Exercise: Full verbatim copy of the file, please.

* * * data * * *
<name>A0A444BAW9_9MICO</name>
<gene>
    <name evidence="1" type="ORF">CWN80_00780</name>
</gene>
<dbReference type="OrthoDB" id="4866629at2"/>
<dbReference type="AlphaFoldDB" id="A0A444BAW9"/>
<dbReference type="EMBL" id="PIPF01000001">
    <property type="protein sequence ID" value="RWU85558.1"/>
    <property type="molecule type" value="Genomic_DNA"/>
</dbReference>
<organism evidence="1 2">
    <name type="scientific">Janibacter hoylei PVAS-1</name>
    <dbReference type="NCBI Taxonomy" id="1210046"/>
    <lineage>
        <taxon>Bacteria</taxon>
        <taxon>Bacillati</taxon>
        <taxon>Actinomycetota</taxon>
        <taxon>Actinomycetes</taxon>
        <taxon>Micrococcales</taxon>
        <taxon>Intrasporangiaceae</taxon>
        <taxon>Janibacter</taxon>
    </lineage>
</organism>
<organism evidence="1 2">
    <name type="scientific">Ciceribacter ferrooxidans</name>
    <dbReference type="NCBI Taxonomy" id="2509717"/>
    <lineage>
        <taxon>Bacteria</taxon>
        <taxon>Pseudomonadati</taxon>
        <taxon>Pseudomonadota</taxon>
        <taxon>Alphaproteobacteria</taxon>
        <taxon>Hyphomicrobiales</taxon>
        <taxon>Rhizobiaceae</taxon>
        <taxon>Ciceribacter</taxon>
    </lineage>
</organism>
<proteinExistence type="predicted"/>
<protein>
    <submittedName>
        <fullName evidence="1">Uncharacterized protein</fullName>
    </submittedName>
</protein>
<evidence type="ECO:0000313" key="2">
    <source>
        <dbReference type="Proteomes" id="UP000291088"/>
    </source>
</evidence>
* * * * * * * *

<name>A0A444BAW9_9MICO</name>
<gene>
    <name evidence="1" type="ORF">CWN80_00780</name>
</gene>
<dbReference type="OrthoDB" id="4866629at2"/>
<dbReference type="AlphaFoldDB" id="A0A444BAW9"/>
<dbReference type="EMBL" id="PIPF01000001">
    <property type="protein sequence ID" value="RWU85558.1"/>
    <property type="molecule type" value="Genomic_DNA"/>
</dbReference>
<organism evidence="1 2">
    <name type="scientific">Janibacter hoylei PVAS-1</name>
    <dbReference type="NCBI Taxonomy" id="1210046"/>
    <lineage>
        <taxon>Bacteria</taxon>
        <taxon>Bacillati</taxon>
        <taxon>Actinomycetota</taxon>
        <taxon>Actinomycetes</taxon>
        <taxon>Micrococcales</taxon>
        <taxon>Intrasporangiaceae</taxon>
        <taxon>Janibacter</taxon>
    </lineage>
</organism>
<organism evidence="1 2">
    <name type="scientific">Ciceribacter ferrooxidans</name>
    <dbReference type="NCBI Taxonomy" id="2509717"/>
    <lineage>
        <taxon>Bacteria</taxon>
        <taxon>Pseudomonadati</taxon>
        <taxon>Pseudomonadota</taxon>
        <taxon>Alphaproteobacteria</taxon>
        <taxon>Hyphomicrobiales</taxon>
        <taxon>Rhizobiaceae</taxon>
        <taxon>Ciceribacter</taxon>
    </lineage>
</organism>
<proteinExistence type="predicted"/>
<protein>
    <submittedName>
        <fullName evidence="1">Uncharacterized protein</fullName>
    </submittedName>
</protein>
<evidence type="ECO:0000313" key="2">
    <source>
        <dbReference type="Proteomes" id="UP000291088"/>
    </source>
</evidence>